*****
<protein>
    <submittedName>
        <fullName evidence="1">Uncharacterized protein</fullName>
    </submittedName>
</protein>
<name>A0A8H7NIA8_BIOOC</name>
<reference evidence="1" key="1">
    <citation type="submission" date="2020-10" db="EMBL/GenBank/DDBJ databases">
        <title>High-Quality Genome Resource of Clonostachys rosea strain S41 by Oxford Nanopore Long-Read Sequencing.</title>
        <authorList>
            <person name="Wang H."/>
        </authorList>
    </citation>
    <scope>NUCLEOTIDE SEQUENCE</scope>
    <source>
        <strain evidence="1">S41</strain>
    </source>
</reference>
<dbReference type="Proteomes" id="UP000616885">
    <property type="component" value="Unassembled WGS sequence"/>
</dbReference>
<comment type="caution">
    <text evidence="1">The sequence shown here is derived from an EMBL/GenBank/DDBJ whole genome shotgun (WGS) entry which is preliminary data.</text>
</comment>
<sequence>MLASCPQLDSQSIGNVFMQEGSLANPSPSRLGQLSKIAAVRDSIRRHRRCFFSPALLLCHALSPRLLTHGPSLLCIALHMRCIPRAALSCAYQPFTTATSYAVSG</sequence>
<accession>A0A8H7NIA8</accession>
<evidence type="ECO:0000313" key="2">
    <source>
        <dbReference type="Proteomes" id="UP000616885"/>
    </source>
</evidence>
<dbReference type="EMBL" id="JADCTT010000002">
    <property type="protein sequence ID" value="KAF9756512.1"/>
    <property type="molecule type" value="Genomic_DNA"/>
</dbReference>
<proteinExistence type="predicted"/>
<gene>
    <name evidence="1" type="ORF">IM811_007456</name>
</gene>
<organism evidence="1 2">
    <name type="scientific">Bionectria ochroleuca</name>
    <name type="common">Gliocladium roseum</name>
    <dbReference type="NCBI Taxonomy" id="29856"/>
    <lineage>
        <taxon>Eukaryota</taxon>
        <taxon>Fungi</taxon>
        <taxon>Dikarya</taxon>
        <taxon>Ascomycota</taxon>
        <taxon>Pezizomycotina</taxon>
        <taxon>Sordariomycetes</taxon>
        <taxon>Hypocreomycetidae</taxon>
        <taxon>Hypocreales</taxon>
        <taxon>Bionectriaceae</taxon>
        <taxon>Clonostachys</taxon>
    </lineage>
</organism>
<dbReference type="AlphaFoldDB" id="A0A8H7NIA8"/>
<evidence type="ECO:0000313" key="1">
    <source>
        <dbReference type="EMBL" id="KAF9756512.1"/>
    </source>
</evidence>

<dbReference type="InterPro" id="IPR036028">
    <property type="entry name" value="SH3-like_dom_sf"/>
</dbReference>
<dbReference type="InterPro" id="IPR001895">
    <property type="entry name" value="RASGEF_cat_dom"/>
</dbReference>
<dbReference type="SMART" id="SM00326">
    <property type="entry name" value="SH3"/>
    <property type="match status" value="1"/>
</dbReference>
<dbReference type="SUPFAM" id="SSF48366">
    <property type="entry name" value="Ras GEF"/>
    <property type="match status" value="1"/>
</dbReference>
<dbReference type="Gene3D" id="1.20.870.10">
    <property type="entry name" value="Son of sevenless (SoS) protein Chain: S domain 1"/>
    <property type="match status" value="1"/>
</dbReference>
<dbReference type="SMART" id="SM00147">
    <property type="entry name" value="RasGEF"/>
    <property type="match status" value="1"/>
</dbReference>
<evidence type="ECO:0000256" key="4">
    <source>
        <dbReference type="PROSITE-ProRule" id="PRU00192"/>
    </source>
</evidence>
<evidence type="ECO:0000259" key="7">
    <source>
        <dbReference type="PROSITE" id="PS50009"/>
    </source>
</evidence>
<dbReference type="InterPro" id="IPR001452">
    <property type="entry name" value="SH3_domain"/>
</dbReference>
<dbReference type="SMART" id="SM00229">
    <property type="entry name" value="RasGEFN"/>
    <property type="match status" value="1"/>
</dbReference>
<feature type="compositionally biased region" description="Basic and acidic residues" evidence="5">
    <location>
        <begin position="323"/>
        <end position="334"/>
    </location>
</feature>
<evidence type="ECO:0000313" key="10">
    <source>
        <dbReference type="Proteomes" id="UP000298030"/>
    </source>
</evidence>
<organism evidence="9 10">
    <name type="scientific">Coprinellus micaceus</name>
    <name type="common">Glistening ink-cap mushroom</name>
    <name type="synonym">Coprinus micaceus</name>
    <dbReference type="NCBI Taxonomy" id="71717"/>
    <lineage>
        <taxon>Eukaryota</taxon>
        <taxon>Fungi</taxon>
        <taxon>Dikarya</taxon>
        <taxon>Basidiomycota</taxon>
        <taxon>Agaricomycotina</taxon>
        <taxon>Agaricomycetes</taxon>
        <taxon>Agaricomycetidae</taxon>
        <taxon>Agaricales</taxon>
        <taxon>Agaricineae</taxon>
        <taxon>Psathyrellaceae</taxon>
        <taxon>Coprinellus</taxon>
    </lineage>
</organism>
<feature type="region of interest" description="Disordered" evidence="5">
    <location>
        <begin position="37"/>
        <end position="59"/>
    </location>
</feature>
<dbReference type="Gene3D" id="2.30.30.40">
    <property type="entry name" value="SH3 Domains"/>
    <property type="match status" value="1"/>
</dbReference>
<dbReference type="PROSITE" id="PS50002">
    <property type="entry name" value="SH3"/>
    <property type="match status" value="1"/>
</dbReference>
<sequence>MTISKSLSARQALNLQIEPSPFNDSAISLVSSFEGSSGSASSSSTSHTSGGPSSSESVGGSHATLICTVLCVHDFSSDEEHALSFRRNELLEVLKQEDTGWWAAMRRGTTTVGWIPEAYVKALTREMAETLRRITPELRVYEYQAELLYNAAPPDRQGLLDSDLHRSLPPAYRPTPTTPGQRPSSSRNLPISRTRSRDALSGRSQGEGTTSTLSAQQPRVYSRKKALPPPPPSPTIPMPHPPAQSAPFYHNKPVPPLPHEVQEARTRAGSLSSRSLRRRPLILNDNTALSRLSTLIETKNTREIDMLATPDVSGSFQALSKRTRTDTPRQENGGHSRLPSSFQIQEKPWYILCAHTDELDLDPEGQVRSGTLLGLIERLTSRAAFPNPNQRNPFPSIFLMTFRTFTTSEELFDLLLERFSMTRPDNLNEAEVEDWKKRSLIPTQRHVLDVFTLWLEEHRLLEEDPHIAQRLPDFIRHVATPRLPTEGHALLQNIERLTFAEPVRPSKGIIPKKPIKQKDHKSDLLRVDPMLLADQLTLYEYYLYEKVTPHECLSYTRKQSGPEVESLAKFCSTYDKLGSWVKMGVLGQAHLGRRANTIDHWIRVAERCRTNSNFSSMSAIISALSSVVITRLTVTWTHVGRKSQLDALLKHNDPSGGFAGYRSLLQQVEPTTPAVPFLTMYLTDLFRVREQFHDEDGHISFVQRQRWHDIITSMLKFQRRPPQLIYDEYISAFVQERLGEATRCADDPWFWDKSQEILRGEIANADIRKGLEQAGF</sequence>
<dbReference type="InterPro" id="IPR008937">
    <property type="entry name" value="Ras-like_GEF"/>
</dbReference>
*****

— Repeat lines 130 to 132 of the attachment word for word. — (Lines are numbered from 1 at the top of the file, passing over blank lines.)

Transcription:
    </lineage>
</organism>
<feature type="region of interest" description="Disordered" evidence="5">